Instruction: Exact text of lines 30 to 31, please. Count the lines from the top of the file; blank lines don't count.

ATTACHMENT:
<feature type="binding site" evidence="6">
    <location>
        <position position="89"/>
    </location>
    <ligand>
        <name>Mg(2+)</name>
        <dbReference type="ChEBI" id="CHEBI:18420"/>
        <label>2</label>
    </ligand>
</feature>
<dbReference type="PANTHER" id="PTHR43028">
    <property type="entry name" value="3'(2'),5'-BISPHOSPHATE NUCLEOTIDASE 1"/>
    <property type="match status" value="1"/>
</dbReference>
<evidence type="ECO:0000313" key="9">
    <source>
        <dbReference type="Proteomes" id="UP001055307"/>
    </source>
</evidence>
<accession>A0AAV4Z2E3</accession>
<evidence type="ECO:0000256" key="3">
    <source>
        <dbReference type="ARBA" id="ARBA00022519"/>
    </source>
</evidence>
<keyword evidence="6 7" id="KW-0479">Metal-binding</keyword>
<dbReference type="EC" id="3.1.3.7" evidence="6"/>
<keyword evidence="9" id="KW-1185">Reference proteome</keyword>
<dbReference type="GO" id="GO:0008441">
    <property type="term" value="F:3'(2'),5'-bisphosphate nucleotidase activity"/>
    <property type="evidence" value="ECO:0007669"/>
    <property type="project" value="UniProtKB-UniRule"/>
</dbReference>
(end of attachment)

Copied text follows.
    <property type="term" value="F:3'(2'),5'-bisphosphate nucleotidase activity"/>
    <property type="evidence" value="ECO:0007669"/>